As in In the Interest of T.Y. above, the Juvenile Court’s order has insufficient findings of fact to enable appellate review. Findings of fact should not be merely a recitation of the evidence and testimony at trial. Rather, findings of fact should reflect the court’s consideration of the testimony and evidence, with a rationale as to how the conclusions are reached. Additionally, under O.C.G.A. §15-11-200, the Juvenile Court is no longer required to extend a reunification case plan to a dependent child’s parents. However, only in the most compelling circumstances should the trial court interfere with a parent’s right to raise his or her child. Thus, if the trial court refuses to allow a reunification case plan, the findings should contain a specific factual basis to support its conclusion.
Finally, the Juvenile Court applied the incorrect legal standard in awarding custody to the grandmother. Custody issues between a parent and a grandparent are governed by O.C.G.A. §19-7-1(b.1). Thus, the grandmother had the burden of showing by clear and convincing evidence that awarding custody to the father would be harmful to the child. If the grandmother carried that burden, she must then show that awarding custody to her is in the best interests of the child.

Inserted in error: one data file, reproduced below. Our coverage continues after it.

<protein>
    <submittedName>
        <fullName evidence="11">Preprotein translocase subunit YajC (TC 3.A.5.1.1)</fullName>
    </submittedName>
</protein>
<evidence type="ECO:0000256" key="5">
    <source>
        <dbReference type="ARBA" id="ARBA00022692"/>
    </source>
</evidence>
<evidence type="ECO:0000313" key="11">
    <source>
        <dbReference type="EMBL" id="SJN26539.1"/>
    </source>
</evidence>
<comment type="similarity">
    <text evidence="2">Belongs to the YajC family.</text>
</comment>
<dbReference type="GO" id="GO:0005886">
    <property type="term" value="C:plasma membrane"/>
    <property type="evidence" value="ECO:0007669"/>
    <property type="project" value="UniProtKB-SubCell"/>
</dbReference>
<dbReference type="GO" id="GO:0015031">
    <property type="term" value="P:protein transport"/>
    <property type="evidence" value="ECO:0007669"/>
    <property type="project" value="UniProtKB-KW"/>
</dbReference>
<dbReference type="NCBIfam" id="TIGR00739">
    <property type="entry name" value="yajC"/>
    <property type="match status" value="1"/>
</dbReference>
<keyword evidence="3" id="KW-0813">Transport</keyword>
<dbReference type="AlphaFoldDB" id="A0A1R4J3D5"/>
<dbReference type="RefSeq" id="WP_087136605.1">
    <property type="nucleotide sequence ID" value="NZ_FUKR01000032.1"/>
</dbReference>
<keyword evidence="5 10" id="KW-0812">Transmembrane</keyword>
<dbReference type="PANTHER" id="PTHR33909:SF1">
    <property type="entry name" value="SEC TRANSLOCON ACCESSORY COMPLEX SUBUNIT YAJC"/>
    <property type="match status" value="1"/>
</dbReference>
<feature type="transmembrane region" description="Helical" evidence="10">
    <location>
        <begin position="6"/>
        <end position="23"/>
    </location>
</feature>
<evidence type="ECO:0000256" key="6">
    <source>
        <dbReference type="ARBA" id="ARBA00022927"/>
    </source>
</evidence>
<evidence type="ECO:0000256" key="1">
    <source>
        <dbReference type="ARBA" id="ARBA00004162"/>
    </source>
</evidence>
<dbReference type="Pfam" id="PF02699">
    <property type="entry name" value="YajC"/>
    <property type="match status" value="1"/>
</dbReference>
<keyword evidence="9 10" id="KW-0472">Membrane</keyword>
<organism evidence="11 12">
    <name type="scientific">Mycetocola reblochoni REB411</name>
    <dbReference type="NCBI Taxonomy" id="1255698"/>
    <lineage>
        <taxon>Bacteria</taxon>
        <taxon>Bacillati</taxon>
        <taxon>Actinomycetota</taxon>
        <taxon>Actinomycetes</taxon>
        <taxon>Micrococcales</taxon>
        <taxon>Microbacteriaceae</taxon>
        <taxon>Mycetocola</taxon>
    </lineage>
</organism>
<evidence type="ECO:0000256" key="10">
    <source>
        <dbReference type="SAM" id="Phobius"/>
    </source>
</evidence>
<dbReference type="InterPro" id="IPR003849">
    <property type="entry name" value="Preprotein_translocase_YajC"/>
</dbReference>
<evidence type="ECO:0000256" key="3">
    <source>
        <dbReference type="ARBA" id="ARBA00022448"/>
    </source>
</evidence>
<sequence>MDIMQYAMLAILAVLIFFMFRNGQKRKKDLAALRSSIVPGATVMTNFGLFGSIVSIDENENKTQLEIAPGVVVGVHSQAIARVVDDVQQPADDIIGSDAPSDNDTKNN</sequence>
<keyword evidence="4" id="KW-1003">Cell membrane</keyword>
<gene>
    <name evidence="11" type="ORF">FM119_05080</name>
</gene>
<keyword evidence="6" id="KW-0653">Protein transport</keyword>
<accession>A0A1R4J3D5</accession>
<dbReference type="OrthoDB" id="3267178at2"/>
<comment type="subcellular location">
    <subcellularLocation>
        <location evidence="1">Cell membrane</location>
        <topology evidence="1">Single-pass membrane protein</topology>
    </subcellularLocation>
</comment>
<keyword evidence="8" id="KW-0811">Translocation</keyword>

Part 2 of the June 2019 Georgia Custody/Visitation Case Law Updates with reviews of the below cases can be found here.
- In the Interest of A.B.
- Oni v. Oni
- In the Interest of M.R.B.
- In the Interest of A.L.S.
- Smith v. Smith
- Wertz v. Marshall
- Edwards v. Moore
- Rowles v. Rowles